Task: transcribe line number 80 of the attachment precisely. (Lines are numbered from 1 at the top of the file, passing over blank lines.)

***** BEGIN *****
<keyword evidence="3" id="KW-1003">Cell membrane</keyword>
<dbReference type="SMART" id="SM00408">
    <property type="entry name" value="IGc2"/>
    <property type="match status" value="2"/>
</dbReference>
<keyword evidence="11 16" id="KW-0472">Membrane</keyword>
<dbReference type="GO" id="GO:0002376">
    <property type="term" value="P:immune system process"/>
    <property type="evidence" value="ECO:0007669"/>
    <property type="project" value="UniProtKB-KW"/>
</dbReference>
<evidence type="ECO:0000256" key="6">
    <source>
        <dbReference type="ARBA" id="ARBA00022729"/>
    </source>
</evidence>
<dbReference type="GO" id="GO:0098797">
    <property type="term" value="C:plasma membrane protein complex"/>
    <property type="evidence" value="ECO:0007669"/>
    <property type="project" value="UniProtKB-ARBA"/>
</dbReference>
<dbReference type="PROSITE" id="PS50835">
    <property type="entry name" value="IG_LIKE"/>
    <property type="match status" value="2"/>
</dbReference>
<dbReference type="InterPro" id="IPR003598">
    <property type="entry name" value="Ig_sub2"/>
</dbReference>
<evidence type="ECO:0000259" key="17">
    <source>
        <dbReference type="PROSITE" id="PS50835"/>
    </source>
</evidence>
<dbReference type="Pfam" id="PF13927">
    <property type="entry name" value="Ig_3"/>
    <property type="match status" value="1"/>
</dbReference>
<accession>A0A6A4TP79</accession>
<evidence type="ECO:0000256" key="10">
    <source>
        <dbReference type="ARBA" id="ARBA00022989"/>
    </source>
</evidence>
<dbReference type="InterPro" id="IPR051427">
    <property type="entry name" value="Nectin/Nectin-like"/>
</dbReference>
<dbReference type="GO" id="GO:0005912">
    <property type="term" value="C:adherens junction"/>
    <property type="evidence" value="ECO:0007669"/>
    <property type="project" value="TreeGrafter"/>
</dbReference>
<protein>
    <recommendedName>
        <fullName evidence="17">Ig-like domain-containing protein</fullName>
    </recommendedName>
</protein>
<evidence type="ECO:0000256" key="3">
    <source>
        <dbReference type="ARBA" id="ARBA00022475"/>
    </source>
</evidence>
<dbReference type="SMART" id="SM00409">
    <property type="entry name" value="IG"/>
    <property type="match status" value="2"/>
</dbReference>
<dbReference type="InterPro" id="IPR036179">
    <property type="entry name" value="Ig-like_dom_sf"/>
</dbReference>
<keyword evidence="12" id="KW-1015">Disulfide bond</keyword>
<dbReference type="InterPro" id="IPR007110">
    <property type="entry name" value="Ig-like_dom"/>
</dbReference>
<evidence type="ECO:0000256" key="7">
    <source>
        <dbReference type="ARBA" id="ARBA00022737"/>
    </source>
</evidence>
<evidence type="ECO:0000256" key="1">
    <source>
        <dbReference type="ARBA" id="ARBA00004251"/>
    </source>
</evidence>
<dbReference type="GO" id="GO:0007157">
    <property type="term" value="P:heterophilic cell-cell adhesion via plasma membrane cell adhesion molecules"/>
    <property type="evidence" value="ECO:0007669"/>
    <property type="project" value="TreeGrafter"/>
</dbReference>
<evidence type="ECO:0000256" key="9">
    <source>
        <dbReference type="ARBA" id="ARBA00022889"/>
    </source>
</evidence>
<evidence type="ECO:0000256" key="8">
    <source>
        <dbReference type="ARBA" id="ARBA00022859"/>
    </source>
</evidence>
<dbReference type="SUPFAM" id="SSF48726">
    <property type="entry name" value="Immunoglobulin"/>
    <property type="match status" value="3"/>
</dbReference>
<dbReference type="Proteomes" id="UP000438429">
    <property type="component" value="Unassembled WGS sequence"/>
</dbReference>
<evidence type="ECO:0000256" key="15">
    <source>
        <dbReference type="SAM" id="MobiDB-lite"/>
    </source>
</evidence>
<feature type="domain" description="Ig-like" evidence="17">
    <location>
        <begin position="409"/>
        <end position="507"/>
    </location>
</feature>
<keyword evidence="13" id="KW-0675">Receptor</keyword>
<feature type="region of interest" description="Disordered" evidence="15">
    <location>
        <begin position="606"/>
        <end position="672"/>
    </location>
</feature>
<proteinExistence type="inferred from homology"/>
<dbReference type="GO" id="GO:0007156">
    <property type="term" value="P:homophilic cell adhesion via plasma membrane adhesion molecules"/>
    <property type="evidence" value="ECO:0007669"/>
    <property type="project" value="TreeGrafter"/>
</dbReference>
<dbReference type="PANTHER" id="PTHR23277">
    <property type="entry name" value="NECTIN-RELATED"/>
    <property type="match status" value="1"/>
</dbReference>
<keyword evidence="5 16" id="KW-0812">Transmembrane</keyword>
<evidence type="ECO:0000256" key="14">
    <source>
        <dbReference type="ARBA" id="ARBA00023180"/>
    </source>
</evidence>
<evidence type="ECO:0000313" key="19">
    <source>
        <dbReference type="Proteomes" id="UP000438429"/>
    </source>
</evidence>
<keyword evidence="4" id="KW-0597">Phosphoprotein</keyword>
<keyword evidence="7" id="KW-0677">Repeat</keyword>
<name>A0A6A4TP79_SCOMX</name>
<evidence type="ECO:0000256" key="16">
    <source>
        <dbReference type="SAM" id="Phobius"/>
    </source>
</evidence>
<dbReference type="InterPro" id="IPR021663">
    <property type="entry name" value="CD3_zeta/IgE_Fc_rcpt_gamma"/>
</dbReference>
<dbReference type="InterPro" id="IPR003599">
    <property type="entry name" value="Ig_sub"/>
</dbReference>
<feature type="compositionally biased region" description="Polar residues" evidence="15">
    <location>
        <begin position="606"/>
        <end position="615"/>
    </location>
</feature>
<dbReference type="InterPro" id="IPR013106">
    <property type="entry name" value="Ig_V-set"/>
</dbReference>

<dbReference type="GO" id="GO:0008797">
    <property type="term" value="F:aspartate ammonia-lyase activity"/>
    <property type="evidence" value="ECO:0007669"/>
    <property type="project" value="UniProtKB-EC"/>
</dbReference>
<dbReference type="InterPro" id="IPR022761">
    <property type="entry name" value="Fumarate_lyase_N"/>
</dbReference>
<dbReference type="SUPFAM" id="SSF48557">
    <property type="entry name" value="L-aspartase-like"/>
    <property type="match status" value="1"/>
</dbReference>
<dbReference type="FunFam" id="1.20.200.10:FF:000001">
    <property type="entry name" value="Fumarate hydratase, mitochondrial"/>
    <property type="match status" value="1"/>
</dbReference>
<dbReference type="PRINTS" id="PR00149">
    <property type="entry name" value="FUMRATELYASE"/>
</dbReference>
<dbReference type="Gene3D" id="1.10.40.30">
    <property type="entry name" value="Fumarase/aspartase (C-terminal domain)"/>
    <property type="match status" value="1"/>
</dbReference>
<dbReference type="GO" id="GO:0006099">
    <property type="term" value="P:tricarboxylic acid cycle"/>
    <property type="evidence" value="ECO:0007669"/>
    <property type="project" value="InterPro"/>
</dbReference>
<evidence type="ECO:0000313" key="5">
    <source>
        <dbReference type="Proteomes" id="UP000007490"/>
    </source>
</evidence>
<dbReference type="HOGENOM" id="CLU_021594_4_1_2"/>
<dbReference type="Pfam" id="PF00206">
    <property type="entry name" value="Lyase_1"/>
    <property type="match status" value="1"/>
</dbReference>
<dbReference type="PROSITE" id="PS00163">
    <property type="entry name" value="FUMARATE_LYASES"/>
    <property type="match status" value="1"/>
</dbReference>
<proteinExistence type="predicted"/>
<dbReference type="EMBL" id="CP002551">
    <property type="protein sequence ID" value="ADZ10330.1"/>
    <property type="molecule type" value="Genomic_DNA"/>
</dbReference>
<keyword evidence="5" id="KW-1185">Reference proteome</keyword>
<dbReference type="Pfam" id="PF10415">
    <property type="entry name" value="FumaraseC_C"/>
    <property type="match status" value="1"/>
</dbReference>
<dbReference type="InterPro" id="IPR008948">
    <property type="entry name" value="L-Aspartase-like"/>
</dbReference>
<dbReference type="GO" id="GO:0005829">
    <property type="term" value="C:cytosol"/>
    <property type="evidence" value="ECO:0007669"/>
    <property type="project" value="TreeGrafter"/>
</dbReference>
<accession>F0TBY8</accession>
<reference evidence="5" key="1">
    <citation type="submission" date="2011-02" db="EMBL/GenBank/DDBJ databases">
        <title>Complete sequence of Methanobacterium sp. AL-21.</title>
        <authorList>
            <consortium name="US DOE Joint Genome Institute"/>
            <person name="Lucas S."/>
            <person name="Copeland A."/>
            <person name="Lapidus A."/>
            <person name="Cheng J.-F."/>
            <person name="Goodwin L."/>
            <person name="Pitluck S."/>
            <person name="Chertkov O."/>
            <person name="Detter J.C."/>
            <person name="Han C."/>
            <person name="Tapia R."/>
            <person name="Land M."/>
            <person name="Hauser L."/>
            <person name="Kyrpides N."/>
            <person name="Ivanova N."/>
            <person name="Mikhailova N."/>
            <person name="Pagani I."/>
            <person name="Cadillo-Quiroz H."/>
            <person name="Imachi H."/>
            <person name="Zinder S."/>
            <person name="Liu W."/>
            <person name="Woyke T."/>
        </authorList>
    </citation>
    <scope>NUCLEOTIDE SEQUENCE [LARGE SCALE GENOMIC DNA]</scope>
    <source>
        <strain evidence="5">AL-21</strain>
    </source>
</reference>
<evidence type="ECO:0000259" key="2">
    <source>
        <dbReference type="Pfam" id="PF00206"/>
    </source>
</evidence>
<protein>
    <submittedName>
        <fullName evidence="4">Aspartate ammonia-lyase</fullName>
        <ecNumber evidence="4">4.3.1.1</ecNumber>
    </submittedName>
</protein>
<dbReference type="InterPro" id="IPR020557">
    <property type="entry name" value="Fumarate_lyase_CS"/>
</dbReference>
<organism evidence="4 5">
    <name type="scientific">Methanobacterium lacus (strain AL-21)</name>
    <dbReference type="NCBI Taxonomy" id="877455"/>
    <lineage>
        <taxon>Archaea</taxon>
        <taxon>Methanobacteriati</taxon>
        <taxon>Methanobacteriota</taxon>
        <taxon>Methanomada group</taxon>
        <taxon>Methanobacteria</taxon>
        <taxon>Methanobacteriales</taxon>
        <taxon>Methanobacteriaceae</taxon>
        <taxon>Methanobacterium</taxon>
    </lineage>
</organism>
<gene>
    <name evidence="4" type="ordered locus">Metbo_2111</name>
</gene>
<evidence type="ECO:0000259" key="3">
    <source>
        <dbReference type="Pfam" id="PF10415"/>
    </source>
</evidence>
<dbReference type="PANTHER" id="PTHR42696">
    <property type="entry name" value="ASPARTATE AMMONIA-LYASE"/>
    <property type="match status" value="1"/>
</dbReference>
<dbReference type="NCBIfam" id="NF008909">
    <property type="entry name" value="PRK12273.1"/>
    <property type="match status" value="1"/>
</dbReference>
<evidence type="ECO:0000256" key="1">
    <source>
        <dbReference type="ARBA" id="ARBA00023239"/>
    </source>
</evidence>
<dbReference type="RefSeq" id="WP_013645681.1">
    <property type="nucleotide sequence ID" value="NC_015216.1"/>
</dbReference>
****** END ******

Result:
        <dbReference type="ARBA" id="ARBA00004251"/>